Labour Migration: A Shadow of Poverty in Orissa

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Everyone’s labour is different, and pinpointing when it begins is not really possible. It’s more of a process than a single event, when a number of changes in your body work together to help you give birth.

In early labour, also called the latent phase you may feel the following:

  • Persistent lower back or abdominal pain, often accompanied by a crampy premenstrual feeling.
  • A bloody show (a brownish or blood-tinged mucus discharge). If you pass the mucus plug that blocks the cervix, labour could be imminent or it could be several days away. It’s a sign that things are moving along.
  • Painful contractions that occur at regular and increasingly shorter intervals and become longer and stronger in intensity.
  • Broken waters, but you’re in labour only if it’s accompanied by contractions that are dilating your cervix.

How you will feel in early labour depends on whether you’ve had a baby before, how you perceive and respond to pain, and how prepared you are for what labour may be like.

When should I contact my midwife?

You and your midwife have probably talked about what to do when you think you’re in labour. But if you’re not sure whether or not the time has come, don’t be embarrassed to call. Midwives are used to getting calls from women who are uncertain if they’re in labour and who need guidance. It’s part of their job.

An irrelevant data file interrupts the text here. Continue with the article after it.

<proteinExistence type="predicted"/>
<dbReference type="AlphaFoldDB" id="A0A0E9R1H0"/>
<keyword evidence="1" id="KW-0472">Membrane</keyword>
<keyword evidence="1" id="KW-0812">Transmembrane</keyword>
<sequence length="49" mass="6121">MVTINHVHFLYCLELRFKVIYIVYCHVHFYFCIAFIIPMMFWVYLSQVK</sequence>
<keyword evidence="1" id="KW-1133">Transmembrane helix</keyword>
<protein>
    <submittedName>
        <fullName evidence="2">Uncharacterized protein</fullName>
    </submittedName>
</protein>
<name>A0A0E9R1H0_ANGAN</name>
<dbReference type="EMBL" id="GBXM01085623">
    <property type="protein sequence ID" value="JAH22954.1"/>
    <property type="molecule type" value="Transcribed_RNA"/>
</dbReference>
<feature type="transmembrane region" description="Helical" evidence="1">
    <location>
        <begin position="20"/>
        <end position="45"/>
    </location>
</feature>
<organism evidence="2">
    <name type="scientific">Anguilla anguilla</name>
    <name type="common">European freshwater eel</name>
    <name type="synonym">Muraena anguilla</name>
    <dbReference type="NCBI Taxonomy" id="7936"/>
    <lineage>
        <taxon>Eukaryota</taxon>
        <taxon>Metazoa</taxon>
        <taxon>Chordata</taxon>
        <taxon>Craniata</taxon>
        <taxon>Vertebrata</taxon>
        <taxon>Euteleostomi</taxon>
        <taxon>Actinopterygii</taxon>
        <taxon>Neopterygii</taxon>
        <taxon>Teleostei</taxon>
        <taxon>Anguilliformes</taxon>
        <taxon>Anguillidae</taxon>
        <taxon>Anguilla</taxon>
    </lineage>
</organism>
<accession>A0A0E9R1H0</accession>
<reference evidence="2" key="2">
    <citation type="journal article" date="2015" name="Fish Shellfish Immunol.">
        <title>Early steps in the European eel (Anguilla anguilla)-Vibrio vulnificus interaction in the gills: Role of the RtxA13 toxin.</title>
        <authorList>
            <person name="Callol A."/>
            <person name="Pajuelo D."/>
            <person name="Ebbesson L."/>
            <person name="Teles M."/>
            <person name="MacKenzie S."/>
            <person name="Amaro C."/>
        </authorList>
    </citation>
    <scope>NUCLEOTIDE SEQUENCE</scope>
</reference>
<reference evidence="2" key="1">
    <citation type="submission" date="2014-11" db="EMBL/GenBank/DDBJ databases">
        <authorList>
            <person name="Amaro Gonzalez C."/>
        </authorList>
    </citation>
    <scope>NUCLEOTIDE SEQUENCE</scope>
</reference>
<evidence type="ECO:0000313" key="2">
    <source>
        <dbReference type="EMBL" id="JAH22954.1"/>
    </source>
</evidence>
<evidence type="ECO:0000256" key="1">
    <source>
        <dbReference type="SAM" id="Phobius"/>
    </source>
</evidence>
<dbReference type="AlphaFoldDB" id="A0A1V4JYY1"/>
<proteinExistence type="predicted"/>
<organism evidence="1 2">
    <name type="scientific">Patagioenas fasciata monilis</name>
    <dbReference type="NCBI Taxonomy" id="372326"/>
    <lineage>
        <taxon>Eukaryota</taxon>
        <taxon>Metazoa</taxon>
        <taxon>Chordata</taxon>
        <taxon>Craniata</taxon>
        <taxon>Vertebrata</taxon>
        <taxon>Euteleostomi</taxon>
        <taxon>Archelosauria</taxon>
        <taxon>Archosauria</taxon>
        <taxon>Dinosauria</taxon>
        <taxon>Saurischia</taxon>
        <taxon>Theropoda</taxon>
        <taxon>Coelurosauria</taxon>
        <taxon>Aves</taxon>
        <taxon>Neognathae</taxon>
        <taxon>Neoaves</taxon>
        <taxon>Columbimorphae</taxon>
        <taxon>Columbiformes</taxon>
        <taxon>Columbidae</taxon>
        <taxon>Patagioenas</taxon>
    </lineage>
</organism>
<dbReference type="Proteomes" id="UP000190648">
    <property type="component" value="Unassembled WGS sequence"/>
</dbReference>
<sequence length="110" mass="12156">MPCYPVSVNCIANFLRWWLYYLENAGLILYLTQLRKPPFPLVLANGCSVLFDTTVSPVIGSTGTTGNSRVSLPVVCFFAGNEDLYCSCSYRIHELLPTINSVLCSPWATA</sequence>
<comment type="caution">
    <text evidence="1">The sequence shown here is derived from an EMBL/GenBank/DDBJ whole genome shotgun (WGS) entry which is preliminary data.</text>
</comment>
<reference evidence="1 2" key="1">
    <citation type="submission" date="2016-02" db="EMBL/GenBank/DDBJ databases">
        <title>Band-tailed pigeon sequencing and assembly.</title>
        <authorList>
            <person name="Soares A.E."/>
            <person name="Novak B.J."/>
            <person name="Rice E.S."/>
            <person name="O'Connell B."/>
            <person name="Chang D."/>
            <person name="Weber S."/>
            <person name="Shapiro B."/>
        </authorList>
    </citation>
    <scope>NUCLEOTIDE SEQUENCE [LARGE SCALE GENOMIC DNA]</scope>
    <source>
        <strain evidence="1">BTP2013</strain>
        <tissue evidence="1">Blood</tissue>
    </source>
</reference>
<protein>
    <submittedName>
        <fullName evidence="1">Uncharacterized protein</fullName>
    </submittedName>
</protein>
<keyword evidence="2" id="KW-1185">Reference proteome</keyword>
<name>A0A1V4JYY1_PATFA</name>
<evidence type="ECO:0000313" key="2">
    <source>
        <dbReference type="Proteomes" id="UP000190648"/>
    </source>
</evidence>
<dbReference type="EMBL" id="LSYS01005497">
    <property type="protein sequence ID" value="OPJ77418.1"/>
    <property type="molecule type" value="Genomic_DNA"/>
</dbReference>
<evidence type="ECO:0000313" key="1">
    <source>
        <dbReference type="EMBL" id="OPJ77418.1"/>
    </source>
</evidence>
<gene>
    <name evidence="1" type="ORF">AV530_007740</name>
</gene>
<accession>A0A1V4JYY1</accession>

The truth is that they can tell a lot by the tone and tenor of your voice, so talking helps. The midwife will want to know how close together your contractions are, whether you can talk through a contraction, and any other symptoms you may have.

If you’re planning to have your baby in hospital or a birth center, she may ask you to come in so that she can make an assessment.

If she thinks you’re still in early labour she may encourage you to go home until you’re in stronger active labour. Her decision will depend on how you’re coping and whether you’ve got a birth partner to support you.

You should contact your midwife or doctor if:

  • your waters break, or if you suspect you’re leaking amniotic fluid
  • your baby is moving less than usual
  • you have vaginal bleeding (unless it’s just a small amount of blood-tinged mucus)
  • you have fever, severe headaches, changes in your vision, or abdominal pain

See our list of other pregnancy symptoms you shouldn’t ignore, in case anything else is worrying you.

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